Talking heads – role play with masks – for teenagers and young adultsPosted: June 22, 2012 | |
Ok, so this is a bit off the wall but it is a quite a good laugh if you have a young class or students who have a sense of humour. This is a simple role-play class using masks of famous people.
How to run the class
The biggest part of getting this class to run successfully is how well you sell it to your students. It is a kind of drama activity and yes, it is a bit wet, but, your students will only think that if you don’t sell it to them correctly.
Say and think this :Make no bones about it, speaking and using English language creatively are absolute cornerstones of learning a language and by delivering this class you are doing your job well and the students are learning.
Don’t say or think this: this class is a bit of messing about where we all get to make up stupid dialogues and laugh at each other.
Put students into groups of three and give them a copy of the masks from here: http://chrisspeck.files.wordpress.com/2012/06/masks-of-famous-and-interesting-people.docx. You can ask students to cut them out or stick them on cardboard if they’re a little younger. If you can laminte them it will make them a little more durable. You can also cut out their eyes if you want, but you don’t need to.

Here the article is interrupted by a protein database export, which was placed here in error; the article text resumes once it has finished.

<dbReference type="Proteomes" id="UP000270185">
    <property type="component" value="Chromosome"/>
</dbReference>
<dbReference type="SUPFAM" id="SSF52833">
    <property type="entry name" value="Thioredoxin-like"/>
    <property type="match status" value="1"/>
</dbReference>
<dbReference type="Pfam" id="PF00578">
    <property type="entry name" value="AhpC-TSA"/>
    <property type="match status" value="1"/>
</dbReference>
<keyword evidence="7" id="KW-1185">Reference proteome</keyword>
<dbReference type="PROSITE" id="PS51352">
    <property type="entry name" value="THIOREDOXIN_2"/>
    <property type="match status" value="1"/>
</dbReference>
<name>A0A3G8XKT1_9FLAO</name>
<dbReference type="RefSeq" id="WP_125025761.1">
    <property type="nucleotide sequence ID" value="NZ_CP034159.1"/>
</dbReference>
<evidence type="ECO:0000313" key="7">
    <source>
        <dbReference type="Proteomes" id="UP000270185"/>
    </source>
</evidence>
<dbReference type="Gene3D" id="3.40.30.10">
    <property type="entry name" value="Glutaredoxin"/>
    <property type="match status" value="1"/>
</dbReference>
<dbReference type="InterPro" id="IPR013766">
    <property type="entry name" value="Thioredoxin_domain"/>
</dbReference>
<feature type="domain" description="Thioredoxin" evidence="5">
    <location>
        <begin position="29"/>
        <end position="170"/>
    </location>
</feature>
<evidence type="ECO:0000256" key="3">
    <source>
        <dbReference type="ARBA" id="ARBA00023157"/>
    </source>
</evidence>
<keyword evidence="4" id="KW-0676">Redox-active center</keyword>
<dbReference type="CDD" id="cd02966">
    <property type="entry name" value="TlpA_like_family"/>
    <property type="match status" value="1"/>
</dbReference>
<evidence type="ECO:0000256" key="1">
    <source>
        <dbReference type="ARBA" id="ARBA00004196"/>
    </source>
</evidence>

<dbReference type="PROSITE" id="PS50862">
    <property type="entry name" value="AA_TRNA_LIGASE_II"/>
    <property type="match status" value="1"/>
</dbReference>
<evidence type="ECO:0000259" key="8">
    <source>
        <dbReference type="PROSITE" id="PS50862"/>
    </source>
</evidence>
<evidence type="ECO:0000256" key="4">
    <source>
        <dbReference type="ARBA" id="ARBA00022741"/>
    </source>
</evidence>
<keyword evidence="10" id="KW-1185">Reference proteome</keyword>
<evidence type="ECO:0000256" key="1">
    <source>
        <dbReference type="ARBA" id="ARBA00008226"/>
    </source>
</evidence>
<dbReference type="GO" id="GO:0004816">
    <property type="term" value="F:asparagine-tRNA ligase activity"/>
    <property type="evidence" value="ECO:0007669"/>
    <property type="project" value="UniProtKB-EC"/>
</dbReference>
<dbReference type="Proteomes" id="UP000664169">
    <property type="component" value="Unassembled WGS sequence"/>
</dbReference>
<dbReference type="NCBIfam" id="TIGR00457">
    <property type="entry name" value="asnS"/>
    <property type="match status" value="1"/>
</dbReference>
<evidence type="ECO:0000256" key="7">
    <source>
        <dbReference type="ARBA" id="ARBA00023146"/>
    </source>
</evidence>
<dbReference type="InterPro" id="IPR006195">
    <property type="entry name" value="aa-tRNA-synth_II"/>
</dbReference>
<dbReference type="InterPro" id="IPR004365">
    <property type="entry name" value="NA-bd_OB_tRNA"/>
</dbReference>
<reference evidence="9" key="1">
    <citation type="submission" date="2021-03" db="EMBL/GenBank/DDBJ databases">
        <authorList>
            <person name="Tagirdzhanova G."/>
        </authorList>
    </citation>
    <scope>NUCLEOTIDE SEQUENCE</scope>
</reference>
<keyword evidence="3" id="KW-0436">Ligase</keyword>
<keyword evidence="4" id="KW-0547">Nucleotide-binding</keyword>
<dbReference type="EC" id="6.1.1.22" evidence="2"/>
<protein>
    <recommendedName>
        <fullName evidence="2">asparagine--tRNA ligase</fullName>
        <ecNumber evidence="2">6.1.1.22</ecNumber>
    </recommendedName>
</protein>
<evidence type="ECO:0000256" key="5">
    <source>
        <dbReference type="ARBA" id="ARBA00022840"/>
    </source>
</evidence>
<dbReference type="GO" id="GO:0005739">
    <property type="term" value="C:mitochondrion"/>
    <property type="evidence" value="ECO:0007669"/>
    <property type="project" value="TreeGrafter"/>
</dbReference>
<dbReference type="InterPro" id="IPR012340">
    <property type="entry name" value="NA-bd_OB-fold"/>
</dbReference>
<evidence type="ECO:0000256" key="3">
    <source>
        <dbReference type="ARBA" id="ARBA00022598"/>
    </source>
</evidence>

Tell your students they have ten minutes to make a dialogue, they are going to hold the masks in front of their faces and then speak as the famous or interesting person. They can use all of them, or just three of them, they can change their character at any time. They can use any subject they want as long as it’s not rude or offensive.
It all depends on you if you want them to write their dialogue down or just try to remember it. I get them to try and remember it and ad lib.
Write these three headings on the board and explain them to the class before they start:
Introduction: There needs to be a starting point, the characters can tell us where they are and what they are doing. Where are they? In the forest, at home, in their office? Tell us.
Conflict: There needs to be something that the characters have to come up against, they need some conflict to make the dialogue interesting. This could be against each other or something else. Are they at war? What problem do they have to solve? Do they have a problem with each other?
Resolution: Finally, whatever problem they have, there has to be a resolution. It has to finish and come to an end.
Now ask students to work together on their dialogue. Some groups won’t be able to do this because they are not creative enough, you have to circulate and help them. Offer any ideas you come up with and encourage them. This is a crucial stage and if you don’t help them a little bit, the results won’t be great.
When students have made their dialogue, ask them to perform them for the rest of the class. If this is too hard, ask them to perfom it for another group.
I tried to pick people that my students would know but you could use any face you like. Just go to www.googleimages.com and search for ‘famous person’s name mask’ and you’ll find loads of faces that might be more relevant to your students.
You could video them doing this and stick on www.youtube.com .
You could use themes that you want them to develop. You could ask them to make a patient going to see the doctor role-play or a shopping role-play or anything that fits in with what you’re studying.